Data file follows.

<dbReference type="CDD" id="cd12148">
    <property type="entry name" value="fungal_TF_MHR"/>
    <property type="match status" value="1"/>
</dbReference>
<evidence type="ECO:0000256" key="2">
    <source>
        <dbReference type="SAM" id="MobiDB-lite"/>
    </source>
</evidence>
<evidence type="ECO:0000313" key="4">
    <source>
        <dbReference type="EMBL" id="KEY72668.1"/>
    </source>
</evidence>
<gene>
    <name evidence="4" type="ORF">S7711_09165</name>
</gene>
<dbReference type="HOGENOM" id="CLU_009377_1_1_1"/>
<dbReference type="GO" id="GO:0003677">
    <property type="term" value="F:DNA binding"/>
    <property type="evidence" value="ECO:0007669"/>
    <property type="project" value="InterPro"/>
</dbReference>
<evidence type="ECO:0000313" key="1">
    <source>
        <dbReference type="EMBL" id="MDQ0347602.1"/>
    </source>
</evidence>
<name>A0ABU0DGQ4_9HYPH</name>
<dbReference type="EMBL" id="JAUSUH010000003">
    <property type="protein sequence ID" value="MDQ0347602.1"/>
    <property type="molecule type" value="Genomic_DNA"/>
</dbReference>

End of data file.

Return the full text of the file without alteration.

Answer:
<dbReference type="CDD" id="cd12148">
    <property type="entry name" value="fungal_TF_MHR"/>
    <property type="match status" value="1"/>
</dbReference>
<evidence type="ECO:0000256" key="2">
    <source>
        <dbReference type="SAM" id="MobiDB-lite"/>
    </source>
</evidence>
<evidence type="ECO:0000313" key="4">
    <source>
        <dbReference type="EMBL" id="KEY72668.1"/>
    </source>
</evidence>
<gene>
    <name evidence="4" type="ORF">S7711_09165</name>
</gene>
<dbReference type="HOGENOM" id="CLU_009377_1_1_1"/>
<dbReference type="GO" id="GO:0003677">
    <property type="term" value="F:DNA binding"/>
    <property type="evidence" value="ECO:0007669"/>
    <property type="project" value="InterPro"/>
</dbReference>
<evidence type="ECO:0000313" key="1">
    <source>
        <dbReference type="EMBL" id="MDQ0347602.1"/>
    </source>
</evidence>
<name>A0ABU0DGQ4_9HYPH</name>
<dbReference type="EMBL" id="JAUSUH010000003">
    <property type="protein sequence ID" value="MDQ0347602.1"/>
    <property type="molecule type" value="Genomic_DNA"/>
</dbReference>